Excerpt from the OH&S Canada magazine
ThyssenKrupp Industrial Services Canada Inc. has been convicted of hiring an unlicensed individual to do electrical work, in contravention of the Electrical Safety Act, after a worker suffered arc flash injuries while removing conductors from an electrical panel.
The company was fined $70,000 including a donation of $50,000 to the Electrical Safety Authority for electrical safety education, a statement from the authority noted on July 24, 2012. The company and a supervisor were also charged by the provincial labour ministry when an investigation found the electrical panel was not disconnected, locked and tagged out before the work started, resulting in an additional fine of $171,000.
“Companies and supervisors have a direct responsibility for those they hire to do electrical work and how the work is being done,” Doug Crawford, chief public safety officer with the Electrical Safety Authority in Mississauga said in a statement.
Crawford notes that this type of incident is typical of occupational electrical in juries in Ontario. “They tend to occur during repairs or maintenance work and involve unsafe procedures – often working live on a panel. Decisions like these can have deadly consequences,” he adds.
The law(s) broken,
ThyssenKrupp Industrial Services Canada Inc., if dealing in an industrial setting, would have been guilty of violating section 42, subsections 1 and 2 of the Ontario ‘Industrial regulation 851/90 which state,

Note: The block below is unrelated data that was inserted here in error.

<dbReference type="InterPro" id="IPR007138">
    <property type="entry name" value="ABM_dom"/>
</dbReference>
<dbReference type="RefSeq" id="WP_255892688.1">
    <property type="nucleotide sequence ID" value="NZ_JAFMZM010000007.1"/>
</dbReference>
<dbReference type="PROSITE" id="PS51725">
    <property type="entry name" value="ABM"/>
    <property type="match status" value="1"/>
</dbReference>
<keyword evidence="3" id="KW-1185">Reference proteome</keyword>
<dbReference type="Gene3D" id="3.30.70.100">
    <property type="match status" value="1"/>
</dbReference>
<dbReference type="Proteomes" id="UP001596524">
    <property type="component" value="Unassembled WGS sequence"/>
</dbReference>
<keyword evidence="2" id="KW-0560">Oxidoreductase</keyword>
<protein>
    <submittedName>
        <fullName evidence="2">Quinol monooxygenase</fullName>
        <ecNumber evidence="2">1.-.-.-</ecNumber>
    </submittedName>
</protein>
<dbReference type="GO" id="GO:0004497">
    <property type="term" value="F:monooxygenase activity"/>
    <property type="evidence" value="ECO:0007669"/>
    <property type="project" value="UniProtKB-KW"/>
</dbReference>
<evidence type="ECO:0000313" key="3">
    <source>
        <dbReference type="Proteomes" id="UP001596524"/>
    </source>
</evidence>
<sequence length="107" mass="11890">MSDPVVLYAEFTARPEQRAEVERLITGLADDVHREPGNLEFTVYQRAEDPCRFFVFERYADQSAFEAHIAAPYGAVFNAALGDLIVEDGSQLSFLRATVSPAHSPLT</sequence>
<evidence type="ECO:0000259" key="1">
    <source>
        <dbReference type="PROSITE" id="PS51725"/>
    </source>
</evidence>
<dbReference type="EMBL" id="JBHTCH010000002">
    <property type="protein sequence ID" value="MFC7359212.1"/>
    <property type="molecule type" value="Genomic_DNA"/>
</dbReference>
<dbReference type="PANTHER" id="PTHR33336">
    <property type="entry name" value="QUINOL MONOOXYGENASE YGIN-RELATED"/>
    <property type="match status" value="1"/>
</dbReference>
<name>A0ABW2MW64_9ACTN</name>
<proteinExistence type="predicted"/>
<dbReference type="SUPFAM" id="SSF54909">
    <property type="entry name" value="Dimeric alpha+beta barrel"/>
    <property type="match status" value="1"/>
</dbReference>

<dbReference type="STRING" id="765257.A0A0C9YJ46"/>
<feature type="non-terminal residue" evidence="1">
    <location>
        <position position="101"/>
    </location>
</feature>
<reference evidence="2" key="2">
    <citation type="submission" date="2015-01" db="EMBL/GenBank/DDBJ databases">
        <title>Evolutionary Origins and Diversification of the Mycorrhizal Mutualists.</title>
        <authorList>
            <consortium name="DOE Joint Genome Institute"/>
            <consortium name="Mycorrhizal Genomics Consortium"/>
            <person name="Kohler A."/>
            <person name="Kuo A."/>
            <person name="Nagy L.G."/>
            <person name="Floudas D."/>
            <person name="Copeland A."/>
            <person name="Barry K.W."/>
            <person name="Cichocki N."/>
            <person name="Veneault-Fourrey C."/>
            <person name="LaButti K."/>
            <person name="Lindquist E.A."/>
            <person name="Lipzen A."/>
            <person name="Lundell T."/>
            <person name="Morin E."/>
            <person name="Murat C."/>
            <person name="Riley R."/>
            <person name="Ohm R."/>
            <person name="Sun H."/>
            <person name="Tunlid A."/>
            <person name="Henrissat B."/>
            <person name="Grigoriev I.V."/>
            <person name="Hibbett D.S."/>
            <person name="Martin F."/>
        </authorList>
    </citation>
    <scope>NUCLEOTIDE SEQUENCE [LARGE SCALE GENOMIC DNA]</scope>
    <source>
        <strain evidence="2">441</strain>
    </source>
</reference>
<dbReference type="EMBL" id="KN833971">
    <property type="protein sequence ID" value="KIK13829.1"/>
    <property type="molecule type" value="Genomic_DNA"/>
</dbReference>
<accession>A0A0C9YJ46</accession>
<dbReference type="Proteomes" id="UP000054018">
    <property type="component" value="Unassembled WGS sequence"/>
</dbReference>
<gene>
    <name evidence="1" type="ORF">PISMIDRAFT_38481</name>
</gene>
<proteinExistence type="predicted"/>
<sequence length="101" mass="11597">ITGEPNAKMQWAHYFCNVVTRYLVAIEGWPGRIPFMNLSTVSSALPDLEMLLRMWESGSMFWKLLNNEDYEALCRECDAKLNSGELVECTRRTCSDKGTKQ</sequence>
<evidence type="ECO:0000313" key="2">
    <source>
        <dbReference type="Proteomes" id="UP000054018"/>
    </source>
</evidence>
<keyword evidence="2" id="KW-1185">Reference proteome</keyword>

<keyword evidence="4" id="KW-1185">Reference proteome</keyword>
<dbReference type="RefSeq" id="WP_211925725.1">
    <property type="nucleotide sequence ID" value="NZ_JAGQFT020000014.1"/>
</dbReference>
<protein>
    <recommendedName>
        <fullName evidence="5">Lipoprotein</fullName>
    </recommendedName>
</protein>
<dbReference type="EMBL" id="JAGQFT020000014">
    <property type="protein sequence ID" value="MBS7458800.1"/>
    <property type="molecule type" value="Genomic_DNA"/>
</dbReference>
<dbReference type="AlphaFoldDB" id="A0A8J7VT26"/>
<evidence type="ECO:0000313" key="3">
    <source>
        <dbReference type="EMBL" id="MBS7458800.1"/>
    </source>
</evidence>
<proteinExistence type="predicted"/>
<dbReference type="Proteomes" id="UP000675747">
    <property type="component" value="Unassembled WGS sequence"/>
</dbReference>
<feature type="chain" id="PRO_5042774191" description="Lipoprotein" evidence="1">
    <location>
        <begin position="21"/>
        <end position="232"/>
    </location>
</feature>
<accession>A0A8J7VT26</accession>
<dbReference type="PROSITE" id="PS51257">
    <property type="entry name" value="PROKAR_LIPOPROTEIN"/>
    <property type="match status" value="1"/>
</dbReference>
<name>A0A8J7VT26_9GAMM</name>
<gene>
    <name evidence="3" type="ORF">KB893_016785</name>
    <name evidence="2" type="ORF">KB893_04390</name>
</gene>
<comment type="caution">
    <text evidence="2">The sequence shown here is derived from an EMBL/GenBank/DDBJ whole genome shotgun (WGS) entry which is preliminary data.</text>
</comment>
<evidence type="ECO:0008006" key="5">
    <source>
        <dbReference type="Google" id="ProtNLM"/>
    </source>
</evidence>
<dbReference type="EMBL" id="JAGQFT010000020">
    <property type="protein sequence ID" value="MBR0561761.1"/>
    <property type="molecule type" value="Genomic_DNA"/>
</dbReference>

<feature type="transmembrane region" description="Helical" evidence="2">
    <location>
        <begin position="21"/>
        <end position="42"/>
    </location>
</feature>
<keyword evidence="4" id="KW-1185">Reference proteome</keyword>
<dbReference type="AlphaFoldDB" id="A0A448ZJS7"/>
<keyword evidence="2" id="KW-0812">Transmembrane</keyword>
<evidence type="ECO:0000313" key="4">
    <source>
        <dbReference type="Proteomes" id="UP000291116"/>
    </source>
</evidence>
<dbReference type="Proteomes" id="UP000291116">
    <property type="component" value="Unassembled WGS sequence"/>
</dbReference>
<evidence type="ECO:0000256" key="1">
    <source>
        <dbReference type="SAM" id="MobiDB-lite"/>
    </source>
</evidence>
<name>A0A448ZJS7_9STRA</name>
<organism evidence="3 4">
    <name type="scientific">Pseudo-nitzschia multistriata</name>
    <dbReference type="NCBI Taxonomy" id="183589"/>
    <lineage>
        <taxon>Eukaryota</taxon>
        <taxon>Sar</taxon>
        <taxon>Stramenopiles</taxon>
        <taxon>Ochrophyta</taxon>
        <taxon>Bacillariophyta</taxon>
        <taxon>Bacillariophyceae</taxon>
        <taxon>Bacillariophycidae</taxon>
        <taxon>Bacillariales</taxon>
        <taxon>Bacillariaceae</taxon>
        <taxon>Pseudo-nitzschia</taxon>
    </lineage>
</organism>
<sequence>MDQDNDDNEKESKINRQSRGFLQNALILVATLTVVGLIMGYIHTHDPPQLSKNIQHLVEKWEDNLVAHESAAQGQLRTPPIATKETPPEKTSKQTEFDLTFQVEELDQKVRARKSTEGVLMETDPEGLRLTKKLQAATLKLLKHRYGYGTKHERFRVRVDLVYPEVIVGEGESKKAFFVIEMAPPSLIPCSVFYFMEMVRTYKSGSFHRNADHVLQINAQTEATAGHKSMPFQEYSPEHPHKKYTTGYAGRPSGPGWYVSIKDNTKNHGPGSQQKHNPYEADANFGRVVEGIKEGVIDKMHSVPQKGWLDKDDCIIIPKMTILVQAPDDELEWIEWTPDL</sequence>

(1) “The power supply to electrical installations, equipment or conductors shall be disconnected, locked out of service and tagged before any work is done, and while it is being done, on or near live exposed parts of the installations, equipment or conductors.
(2) Before beginning the work, each worker shall determine if the requirements of subsection (1) have been complied with.”
The supervisor, in this case, would have been guilty of violating section 27, subsection 1(a) of the Occupational Health and Safety Act which states,
“A supervisor shall ensure that a worker,
(a) works in the manner and with the protective devices, measures and procedures required by this Act and the regulations.”
Everyone today, to save a buck, cuts corners went completing work. (I guess I should say most people)
It is totally unbelievable a company as well-known as ThyssenKrupp would ever circumvent legislation and put their workers at risk. All it would have taken is a company directive dealing with all best (safe) practices, training to go with the directives, and adherence to those directives may have saved this employee from the possible life altering effects of an arc flash.
Please ensure that your workplace is a safe place. All it takes is ‘Due Diligence’ and strict adherence to the Act and the appropriate regulations, and in this case, the ‘Canadian Electrical Code’.
Remember – In Ontario, “ALL Accidents are Preventable”
‘Work’ and ‘Play’ safe.
Daniel L. Beal
CHSEP – Advanced Level
VP & Senior Trainer
HRS Group Inc.